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Eritrea for mobile viewing Sudan Army Arrests Dozens of Islamist Officers

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Date: Friday, 14 June 2019

Thursday, 13 June, 2019 - 09:00
Sudanese citizens at a travel terminal in Khartoum after the suspension of civil disobedience (AFP)
Khartoum- Mohammed Amin Yassine and Mustafa Serri
Sudanese security authorities have launched a large-scale arrest campaign, involving a number of officers in the Sudanese army.

The officers arrested belong mostly to the Islamic Movement and the former regime.

According to military sources, the arrest campaign has been ongoing for several days now as a precautionary measure in anticipation of any military action against the Transitional Military Council (TMC).

A new military coup attempt has been thwarted in Sudan, Al-Arabiya reported, citing its sources who explained that it was organized by officers and civilians from the country’s Islamic Movement.

It later denied the news, quoting an official source, while confirming the precautionary detention of at least 68 police officers.

The coup attempt targeted the Transitional Military Council, which was created after the resignation of the country’s long-term leader, Omar Bashir, it noted.

Sources pointed out that the arrests took place a few days ago, based on contacts among these groups.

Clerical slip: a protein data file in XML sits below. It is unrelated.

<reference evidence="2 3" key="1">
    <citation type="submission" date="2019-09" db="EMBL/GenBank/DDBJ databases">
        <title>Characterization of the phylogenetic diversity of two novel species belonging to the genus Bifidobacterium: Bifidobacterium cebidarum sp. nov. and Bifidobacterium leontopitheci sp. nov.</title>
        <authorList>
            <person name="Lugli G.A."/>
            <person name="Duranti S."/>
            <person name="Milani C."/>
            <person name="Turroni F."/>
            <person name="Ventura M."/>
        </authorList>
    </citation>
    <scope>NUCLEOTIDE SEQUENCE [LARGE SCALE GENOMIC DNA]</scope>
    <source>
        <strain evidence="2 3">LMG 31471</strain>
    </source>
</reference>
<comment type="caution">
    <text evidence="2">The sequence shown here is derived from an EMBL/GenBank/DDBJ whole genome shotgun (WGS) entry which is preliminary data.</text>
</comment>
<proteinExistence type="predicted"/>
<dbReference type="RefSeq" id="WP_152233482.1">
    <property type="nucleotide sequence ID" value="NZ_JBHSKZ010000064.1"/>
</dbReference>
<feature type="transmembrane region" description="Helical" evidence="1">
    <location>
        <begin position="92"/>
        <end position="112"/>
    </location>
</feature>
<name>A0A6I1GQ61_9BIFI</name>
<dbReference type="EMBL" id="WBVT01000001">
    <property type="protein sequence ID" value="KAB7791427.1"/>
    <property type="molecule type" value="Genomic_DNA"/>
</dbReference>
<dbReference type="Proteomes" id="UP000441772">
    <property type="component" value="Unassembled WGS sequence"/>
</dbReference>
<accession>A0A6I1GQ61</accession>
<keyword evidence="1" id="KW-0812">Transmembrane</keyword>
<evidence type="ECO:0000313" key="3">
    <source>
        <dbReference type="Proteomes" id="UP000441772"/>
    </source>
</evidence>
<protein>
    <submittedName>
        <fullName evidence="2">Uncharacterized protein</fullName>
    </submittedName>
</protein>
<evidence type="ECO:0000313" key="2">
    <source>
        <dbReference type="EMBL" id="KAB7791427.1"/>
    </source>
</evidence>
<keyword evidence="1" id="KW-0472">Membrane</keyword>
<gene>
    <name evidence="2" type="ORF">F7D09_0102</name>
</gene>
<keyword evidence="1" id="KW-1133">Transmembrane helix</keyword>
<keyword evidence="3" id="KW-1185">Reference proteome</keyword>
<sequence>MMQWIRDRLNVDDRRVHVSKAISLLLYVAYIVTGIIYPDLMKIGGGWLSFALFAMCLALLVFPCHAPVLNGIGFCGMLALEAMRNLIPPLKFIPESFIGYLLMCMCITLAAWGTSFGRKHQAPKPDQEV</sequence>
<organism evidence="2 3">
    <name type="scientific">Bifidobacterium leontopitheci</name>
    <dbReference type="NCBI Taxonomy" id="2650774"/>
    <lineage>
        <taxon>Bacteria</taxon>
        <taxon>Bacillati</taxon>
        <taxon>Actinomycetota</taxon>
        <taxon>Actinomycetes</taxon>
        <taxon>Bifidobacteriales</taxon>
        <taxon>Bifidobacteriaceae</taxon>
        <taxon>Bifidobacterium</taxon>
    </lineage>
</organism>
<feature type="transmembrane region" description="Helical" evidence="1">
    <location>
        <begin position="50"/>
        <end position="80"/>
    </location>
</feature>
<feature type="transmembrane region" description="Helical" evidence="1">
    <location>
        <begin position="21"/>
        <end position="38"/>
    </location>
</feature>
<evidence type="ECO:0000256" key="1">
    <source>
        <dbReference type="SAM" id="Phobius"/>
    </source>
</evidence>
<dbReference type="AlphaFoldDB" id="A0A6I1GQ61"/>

On the other hand, life slowly began to return to normal in Khartoum and different other cities on Wednesday after the Declaration of Freedom and Change Forces (DFCF) alliance suspended its open civil disobedience, which it launched to keep the pressure on the ruling TMC.

Notably, DFCF began on Sunday an open-ended strike that brought much activity in Khartoum to a standstill.

The alliance said in a statement it would suspend the strike from Wednesday until further notice, though it encouraged people to remain mobilized for possible further action.

The suspension of this disobedience came at the request of the African mediation to allow the resumption of negotiations between the country’s military and opposition groups on the formation of a transitional council.

But the Sudanese capital is still witnessing a heavy deployment of regular army forces and rapid support in the main streets and strategic facilities.

In a tour through parts of the capital, buses waiting for passengers at their stations were seen, while shops in some districts opened.

The main gold market in central Khartoum remained shut, and many residents still preferred to remain indoors given the heavy deployment of security forces across the capital.

“I’m still staying at my home because I’m worried about the presence of security forces carrying guns on the streets,” Samar Bashir, an employee in a private company, told AFP.

Several other residents also told AFP that they were remaining indoors as internet services were still not fully restored across the capital, which made working from offices difficult.

Several private companies had also extended the Eid al-Fitr holidays up to the end of this week.




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